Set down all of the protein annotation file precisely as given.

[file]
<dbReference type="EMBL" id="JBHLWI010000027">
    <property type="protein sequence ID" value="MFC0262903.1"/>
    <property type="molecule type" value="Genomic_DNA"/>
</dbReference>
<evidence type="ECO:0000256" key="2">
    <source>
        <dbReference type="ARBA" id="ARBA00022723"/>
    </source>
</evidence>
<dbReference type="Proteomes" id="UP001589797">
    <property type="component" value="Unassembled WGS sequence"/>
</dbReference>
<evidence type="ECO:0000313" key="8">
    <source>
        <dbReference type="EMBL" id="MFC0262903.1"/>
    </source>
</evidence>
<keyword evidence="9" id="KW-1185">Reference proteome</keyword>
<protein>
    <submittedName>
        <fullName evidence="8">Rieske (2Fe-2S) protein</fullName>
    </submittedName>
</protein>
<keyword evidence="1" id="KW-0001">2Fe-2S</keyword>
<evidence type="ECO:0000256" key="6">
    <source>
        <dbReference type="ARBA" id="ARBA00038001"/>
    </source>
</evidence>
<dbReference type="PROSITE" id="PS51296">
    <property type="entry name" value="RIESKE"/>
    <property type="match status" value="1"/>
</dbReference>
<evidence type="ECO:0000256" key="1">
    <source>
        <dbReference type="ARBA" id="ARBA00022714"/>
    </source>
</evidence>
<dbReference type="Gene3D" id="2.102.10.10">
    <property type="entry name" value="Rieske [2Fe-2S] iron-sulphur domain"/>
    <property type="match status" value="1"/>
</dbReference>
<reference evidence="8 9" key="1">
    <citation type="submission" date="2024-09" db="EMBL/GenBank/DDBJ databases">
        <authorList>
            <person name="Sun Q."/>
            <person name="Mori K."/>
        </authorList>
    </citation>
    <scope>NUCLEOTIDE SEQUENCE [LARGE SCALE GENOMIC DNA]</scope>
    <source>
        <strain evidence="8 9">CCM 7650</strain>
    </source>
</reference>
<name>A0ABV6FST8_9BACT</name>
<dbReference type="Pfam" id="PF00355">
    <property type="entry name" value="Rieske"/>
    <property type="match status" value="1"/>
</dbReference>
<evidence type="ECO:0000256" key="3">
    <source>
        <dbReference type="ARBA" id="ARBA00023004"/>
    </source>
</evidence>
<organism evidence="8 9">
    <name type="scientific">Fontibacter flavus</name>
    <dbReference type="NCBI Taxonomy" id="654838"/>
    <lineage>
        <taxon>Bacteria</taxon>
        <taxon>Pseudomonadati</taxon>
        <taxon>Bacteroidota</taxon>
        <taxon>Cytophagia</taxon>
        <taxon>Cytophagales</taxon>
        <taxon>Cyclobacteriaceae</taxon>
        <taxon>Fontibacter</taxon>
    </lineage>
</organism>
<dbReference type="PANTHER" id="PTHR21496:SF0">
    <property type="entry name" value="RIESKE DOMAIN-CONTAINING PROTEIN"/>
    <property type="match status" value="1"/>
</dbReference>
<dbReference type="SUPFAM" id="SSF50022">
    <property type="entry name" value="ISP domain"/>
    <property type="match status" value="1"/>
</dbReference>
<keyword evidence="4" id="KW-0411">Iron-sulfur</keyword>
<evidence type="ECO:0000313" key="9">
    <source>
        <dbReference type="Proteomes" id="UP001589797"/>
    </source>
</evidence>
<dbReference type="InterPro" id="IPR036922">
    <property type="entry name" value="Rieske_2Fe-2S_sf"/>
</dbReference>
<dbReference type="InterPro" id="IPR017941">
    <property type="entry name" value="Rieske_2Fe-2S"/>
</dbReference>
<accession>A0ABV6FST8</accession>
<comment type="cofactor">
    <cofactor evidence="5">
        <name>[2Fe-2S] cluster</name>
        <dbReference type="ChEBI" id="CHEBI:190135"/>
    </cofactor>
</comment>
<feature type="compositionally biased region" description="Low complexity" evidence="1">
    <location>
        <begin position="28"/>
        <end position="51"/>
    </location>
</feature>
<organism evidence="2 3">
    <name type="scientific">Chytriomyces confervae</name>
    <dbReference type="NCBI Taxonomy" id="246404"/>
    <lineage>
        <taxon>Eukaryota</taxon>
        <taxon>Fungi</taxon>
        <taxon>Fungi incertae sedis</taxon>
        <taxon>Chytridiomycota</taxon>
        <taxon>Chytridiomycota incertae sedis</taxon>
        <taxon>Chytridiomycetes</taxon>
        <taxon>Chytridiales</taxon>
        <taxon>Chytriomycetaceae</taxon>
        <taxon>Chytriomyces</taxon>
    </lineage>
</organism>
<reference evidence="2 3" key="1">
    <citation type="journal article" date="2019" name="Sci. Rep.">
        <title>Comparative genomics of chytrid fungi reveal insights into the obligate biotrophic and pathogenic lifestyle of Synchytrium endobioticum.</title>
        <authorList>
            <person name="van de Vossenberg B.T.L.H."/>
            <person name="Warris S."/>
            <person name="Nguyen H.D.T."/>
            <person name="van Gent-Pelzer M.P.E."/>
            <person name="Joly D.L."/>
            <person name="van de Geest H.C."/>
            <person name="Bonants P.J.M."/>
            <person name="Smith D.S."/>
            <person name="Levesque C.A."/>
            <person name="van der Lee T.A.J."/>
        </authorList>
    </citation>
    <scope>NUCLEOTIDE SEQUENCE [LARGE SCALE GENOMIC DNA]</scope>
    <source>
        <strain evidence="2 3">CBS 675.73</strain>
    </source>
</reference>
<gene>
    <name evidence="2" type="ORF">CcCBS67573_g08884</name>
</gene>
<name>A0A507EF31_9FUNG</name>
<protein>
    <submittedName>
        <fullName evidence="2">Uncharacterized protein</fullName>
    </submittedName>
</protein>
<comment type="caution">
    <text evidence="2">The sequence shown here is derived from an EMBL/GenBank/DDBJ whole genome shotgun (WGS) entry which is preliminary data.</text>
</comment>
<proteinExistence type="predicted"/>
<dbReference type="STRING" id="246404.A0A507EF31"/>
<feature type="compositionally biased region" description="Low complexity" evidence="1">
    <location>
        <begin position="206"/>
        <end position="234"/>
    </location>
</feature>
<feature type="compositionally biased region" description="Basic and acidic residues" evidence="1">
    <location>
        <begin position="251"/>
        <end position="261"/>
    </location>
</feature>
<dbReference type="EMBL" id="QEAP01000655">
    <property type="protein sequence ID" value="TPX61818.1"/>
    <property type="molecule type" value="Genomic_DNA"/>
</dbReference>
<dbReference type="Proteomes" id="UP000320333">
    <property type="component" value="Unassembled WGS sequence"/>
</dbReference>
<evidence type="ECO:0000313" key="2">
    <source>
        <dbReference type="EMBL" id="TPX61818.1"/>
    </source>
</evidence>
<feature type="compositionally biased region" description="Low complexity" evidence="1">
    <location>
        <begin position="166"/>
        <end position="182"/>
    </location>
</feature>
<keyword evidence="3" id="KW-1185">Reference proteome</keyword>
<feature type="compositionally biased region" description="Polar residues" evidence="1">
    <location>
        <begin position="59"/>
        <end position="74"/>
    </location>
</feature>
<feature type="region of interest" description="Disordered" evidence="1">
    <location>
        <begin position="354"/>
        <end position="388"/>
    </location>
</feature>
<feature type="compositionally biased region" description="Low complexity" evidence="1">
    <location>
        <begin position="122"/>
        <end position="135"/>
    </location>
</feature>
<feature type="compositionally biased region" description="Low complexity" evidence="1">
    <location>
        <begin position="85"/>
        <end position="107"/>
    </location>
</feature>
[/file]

<dbReference type="EMBL" id="JBHLWI010000027">
    <property type="protein sequence ID" value="MFC0262903.1"/>
    <property type="molecule type" value="Genomic_DNA"/>
</dbReference>
<evidence type="ECO:0000256" key="2">
    <source>
        <dbReference type="ARBA" id="ARBA00022723"/>
    </source>
</evidence>
<dbReference type="Proteomes" id="UP001589797">
    <property type="component" value="Unassembled WGS sequence"/>
</dbReference>
<evidence type="ECO:0000313" key="8">
    <source>
        <dbReference type="EMBL" id="MFC0262903.1"/>
    </source>
</evidence>
<keyword evidence="9" id="KW-1185">Reference proteome</keyword>
<protein>
    <submittedName>
        <fullName evidence="8">Rieske (2Fe-2S) protein</fullName>
    </submittedName>
</protein>
<keyword evidence="1" id="KW-0001">2Fe-2S</keyword>
<evidence type="ECO:0000256" key="6">
    <source>
        <dbReference type="ARBA" id="ARBA00038001"/>
    </source>
</evidence>
<dbReference type="PROSITE" id="PS51296">
    <property type="entry name" value="RIESKE"/>
    <property type="match status" value="1"/>
</dbReference>
<evidence type="ECO:0000256" key="1">
    <source>
        <dbReference type="ARBA" id="ARBA00022714"/>
    </source>
</evidence>
<dbReference type="Gene3D" id="2.102.10.10">
    <property type="entry name" value="Rieske [2Fe-2S] iron-sulphur domain"/>
    <property type="match status" value="1"/>
</dbReference>
<reference evidence="8 9" key="1">
    <citation type="submission" date="2024-09" db="EMBL/GenBank/DDBJ databases">
        <authorList>
            <person name="Sun Q."/>
            <person name="Mori K."/>
        </authorList>
    </citation>
    <scope>NUCLEOTIDE SEQUENCE [LARGE SCALE GENOMIC DNA]</scope>
    <source>
        <strain evidence="8 9">CCM 7650</strain>
    </source>
</reference>
<name>A0ABV6FST8_9BACT</name>
<dbReference type="Pfam" id="PF00355">
    <property type="entry name" value="Rieske"/>
    <property type="match status" value="1"/>
</dbReference>
<evidence type="ECO:0000256" key="3">
    <source>
        <dbReference type="ARBA" id="ARBA00023004"/>
    </source>
</evidence>
<organism evidence="8 9">
    <name type="scientific">Fontibacter flavus</name>
    <dbReference type="NCBI Taxonomy" id="654838"/>
    <lineage>
        <taxon>Bacteria</taxon>
        <taxon>Pseudomonadati</taxon>
        <taxon>Bacteroidota</taxon>
        <taxon>Cytophagia</taxon>
        <taxon>Cytophagales</taxon>
        <taxon>Cyclobacteriaceae</taxon>
        <taxon>Fontibacter</taxon>
    </lineage>
</organism>
<dbReference type="PANTHER" id="PTHR21496:SF0">
    <property type="entry name" value="RIESKE DOMAIN-CONTAINING PROTEIN"/>
    <property type="match status" value="1"/>
</dbReference>
<dbReference type="SUPFAM" id="SSF50022">
    <property type="entry name" value="ISP domain"/>
    <property type="match status" value="1"/>
</dbReference>
<keyword evidence="4" id="KW-0411">Iron-sulfur</keyword>
<evidence type="ECO:0000313" key="9">
    <source>
        <dbReference type="Proteomes" id="UP001589797"/>
    </source>
</evidence>
<dbReference type="InterPro" id="IPR036922">
    <property type="entry name" value="Rieske_2Fe-2S_sf"/>
</dbReference>
<dbReference type="InterPro" id="IPR017941">
    <property type="entry name" value="Rieske_2Fe-2S"/>
</dbReference>
<accession>A0ABV6FST8</accession>
<comment type="cofactor">
    <cofactor evidence="5">
        <name>[2Fe-2S] cluster</name>
        <dbReference type="ChEBI" id="CHEBI:190135"/>
    </cofactor>
</comment>
<feature type="compositionally biased region" description="Low complexity" evidence="1">
    <location>
        <begin position="28"/>
        <end position="51"/>
    </location>
</feature>
<organism evidence="2 3">
    <name type="scientific">Chytriomyces confervae</name>
    <dbReference type="NCBI Taxonomy" id="246404"/>
    <lineage>
        <taxon>Eukaryota</taxon>
        <taxon>Fungi</taxon>
        <taxon>Fungi incertae sedis</taxon>
        <taxon>Chytridiomycota</taxon>
        <taxon>Chytridiomycota incertae sedis</taxon>
        <taxon>Chytridiomycetes</taxon>
        <taxon>Chytridiales</taxon>
        <taxon>Chytriomycetaceae</taxon>
        <taxon>Chytriomyces</taxon>
    </lineage>
</organism>
<reference evidence="2 3" key="1">
    <citation type="journal article" date="2019" name="Sci. Rep.">
        <title>Comparative genomics of chytrid fungi reveal insights into the obligate biotrophic and pathogenic lifestyle of Synchytrium endobioticum.</title>
        <authorList>
            <person name="van de Vossenberg B.T.L.H."/>
            <person name="Warris S."/>
            <person name="Nguyen H.D.T."/>
            <person name="van Gent-Pelzer M.P.E."/>
            <person name="Joly D.L."/>
            <person name="van de Geest H.C."/>
            <person name="Bonants P.J.M."/>
            <person name="Smith D.S."/>
            <person name="Levesque C.A."/>
            <person name="van der Lee T.A.J."/>
        </authorList>
    </citation>
    <scope>NUCLEOTIDE SEQUENCE [LARGE SCALE GENOMIC DNA]</scope>
    <source>
        <strain evidence="2 3">CBS 675.73</strain>
    </source>
</reference>
<gene>
    <name evidence="2" type="ORF">CcCBS67573_g08884</name>
</gene>
<name>A0A507EF31_9FUNG</name>
<protein>
    <submittedName>
        <fullName evidence="2">Uncharacterized protein</fullName>
    </submittedName>
</protein>
<comment type="caution">
    <text evidence="2">The sequence shown here is derived from an EMBL/GenBank/DDBJ whole genome shotgun (WGS) entry which is preliminary data.</text>
</comment>
<proteinExistence type="predicted"/>
<dbReference type="STRING" id="246404.A0A507EF31"/>
<feature type="compositionally biased region" description="Low complexity" evidence="1">
    <location>
        <begin position="206"/>
        <end position="234"/>
    </location>
</feature>
<feature type="compositionally biased region" description="Basic and acidic residues" evidence="1">
    <location>
        <begin position="251"/>
        <end position="261"/>
    </location>
</feature>
<dbReference type="EMBL" id="QEAP01000655">
    <property type="protein sequence ID" value="TPX61818.1"/>
    <property type="molecule type" value="Genomic_DNA"/>
</dbReference>
<dbReference type="Proteomes" id="UP000320333">
    <property type="component" value="Unassembled WGS sequence"/>
</dbReference>
<evidence type="ECO:0000313" key="2">
    <source>
        <dbReference type="EMBL" id="TPX61818.1"/>
    </source>
</evidence>
<feature type="compositionally biased region" description="Low complexity" evidence="1">
    <location>
        <begin position="166"/>
        <end position="182"/>
    </location>
</feature>
<keyword evidence="3" id="KW-1185">Reference proteome</keyword>
<feature type="compositionally biased region" description="Polar residues" evidence="1">
    <location>
        <begin position="59"/>
        <end position="74"/>
    </location>
</feature>
<feature type="region of interest" description="Disordered" evidence="1">
    <location>
        <begin position="354"/>
        <end position="388"/>
    </location>
</feature>
<feature type="compositionally biased region" description="Low complexity" evidence="1">
    <location>
        <begin position="122"/>
        <end position="135"/>
    </location>
</feature>
<feature type="compositionally biased region" description="Low complexity" evidence="1">
    <location>
        <begin position="85"/>
        <end position="107"/>
    </location>
</feature>